• 18 April 2022: Perseverance officially begins the Delta Front Campaign.[45]
  • 19 April 2022: Twenty-sixth flight of Ingenuity.[44]
  • 21 April 2022: Perseverance leaves rapid traverse mode.[46]
  • 23 April 2022: Twenty-seventh flight of Ingenuity.
  • 27 April 2022: NASA released images of the backshell that detached from the vehicle containing the Perseverance rover (and companion Ingenuity helicopter) during the landing phase on Mars in February 2021. The backshell and associated parachute were found about a mile from the landing site and images were taken by the companion helicopter during its 26th flight.[44]
  • 3 May 2022: NASA loses contact with Ingenuity due to it running out of power during the night.[47]
  • 5 May 2022: Contact with Ingenuity is regained. To avoid depleting the power, Ingenuity's heaters will not activate when battery temperature drops below -15° Celsius. Ingenuity instead will turn off all electronics when the temperature drops below -40°.[48]

Samples cached for the Mars sample-return missionEdit

In the frame of the Mars sample-return mission around 1 kilogram (2.2 lb) of soil samples along with some Martian gas samples from the atmosphere will be cached. Currently, samples are being cached by Mars 2020 Perseverance Rover on the surface of Mars. Out of 43 sample tubes, rock sample tubes cached-8,[49] gas sample tubes cached-1,[31] witness tubes cached-1,[23] tubes due to be cached-33. Before launch, 5 of the 43 tubes were designated “witness tubes” and filled with materials that would capture particulates in the ambient environment of Mars.[50]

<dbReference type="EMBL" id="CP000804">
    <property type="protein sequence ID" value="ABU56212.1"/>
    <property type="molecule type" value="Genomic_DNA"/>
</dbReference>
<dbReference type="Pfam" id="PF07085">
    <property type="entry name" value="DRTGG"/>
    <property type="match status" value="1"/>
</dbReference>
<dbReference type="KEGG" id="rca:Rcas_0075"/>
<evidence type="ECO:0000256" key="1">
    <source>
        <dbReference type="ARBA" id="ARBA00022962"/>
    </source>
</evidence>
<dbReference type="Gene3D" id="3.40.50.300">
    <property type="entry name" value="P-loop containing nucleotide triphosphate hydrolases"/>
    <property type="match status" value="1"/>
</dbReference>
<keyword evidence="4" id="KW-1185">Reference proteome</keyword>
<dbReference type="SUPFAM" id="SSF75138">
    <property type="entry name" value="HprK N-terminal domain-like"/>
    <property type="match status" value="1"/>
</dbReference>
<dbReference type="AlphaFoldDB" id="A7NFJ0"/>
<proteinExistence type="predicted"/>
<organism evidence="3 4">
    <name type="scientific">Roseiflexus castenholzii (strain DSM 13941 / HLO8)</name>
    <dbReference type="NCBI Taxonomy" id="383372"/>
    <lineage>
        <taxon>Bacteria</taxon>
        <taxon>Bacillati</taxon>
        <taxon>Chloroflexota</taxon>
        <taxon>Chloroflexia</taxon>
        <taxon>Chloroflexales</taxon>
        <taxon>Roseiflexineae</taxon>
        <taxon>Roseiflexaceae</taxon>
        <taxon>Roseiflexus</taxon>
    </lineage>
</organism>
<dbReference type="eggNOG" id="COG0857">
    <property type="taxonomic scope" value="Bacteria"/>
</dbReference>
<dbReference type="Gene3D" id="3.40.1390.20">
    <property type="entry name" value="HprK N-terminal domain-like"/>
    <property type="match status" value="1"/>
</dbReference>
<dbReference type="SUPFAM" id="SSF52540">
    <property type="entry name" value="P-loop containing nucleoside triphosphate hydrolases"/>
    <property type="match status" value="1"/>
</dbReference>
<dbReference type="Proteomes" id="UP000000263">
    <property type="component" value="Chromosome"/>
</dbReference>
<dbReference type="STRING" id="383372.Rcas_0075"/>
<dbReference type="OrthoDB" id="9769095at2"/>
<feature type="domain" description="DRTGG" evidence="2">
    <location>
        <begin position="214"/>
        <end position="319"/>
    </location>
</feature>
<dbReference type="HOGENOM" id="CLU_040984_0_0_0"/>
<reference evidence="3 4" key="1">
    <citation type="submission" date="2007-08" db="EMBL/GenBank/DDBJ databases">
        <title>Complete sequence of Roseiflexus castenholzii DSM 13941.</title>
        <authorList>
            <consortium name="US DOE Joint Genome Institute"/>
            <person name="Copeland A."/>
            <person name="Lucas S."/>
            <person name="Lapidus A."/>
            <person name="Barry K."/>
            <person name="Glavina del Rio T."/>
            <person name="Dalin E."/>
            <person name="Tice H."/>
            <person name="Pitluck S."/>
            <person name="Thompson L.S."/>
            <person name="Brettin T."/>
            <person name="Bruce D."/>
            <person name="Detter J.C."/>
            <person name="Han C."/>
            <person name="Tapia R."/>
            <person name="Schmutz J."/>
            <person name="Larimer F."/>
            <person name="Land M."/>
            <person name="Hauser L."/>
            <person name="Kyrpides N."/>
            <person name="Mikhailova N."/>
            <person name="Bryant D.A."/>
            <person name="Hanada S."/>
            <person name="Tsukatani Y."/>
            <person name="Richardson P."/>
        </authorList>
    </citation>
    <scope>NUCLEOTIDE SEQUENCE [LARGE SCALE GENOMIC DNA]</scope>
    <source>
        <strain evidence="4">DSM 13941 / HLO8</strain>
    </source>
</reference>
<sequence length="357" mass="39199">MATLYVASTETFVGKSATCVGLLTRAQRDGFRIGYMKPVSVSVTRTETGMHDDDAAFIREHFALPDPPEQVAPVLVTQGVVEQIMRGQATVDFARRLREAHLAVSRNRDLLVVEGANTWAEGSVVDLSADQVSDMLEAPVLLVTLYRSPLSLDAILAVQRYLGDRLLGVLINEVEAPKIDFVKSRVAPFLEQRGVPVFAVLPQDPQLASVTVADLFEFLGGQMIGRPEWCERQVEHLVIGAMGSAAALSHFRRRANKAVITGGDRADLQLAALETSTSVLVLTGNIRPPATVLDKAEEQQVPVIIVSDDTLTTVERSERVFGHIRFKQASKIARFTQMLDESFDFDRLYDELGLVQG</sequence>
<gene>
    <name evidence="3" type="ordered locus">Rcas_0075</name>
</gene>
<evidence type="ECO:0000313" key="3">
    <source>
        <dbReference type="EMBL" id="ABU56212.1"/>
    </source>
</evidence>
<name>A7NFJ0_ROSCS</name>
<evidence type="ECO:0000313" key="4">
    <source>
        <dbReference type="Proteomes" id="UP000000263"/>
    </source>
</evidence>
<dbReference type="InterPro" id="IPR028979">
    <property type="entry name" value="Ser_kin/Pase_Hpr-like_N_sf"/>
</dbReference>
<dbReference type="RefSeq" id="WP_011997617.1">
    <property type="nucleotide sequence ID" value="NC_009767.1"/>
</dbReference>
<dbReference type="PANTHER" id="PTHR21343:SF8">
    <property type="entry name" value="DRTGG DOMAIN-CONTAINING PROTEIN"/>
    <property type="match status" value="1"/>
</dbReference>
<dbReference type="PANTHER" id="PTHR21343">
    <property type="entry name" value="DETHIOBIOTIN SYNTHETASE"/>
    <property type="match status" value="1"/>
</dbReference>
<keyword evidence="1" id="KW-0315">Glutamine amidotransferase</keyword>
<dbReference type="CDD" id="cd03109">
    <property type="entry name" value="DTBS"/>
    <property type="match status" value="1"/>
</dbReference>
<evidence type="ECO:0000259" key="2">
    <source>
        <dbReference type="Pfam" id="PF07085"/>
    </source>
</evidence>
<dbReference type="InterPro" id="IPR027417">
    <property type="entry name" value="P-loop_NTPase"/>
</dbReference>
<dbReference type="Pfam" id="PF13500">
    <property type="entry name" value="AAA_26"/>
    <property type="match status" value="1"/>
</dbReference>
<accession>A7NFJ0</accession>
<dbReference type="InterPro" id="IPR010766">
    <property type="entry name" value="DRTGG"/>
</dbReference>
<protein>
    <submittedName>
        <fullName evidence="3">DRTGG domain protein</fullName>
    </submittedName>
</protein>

Mars sample-return mission – First sampling (6 August 2021)
 
Context
 
MidView
 
CloseUp
 
Sample in drill
 
Sample Tube 233
 
Mapping Perseverance's samples collected to date
Samples Taken Date Contents Sample Name and Image Rock Name Location Notes
Tube 1[51] 7 July 2021 Witness Tube N/A N/A North Séítah Unit[52] This was taken as a dry-run in preparation for later sampling attempts, and did not aim to sample a rock.
Tube 2 5 August 2021 Atmospheric Gas  
N/A (failed attempt of caching rock sample)
Roubion Cratered Floor Fractured Rough Unit[53] Attempted to sample the rock but did not succeed, as they didn't reach the bit carousel and the caching system stored and sealed an empty tube. However in this process, it collected atmospheric samples.
Tube 3[54] 1 September 2021 Soil Sample  
Montdenier
Rochette Citadelle, South Séítah Unit Successful sample.[55][56][57]
Tube 4[58] 8 September 2021 Soil Sample  
Montagnac
Sampled from same rock as previous sample.
Tube 5[59] 15 November 2021 Soil Sample  
Salette
Brac Brac Outcrop, South Séítah Unit
Tube 6[59] 24 November 2021 Soil Sample  
Coulettes
Tube 7 18 December 2021 Soil Sample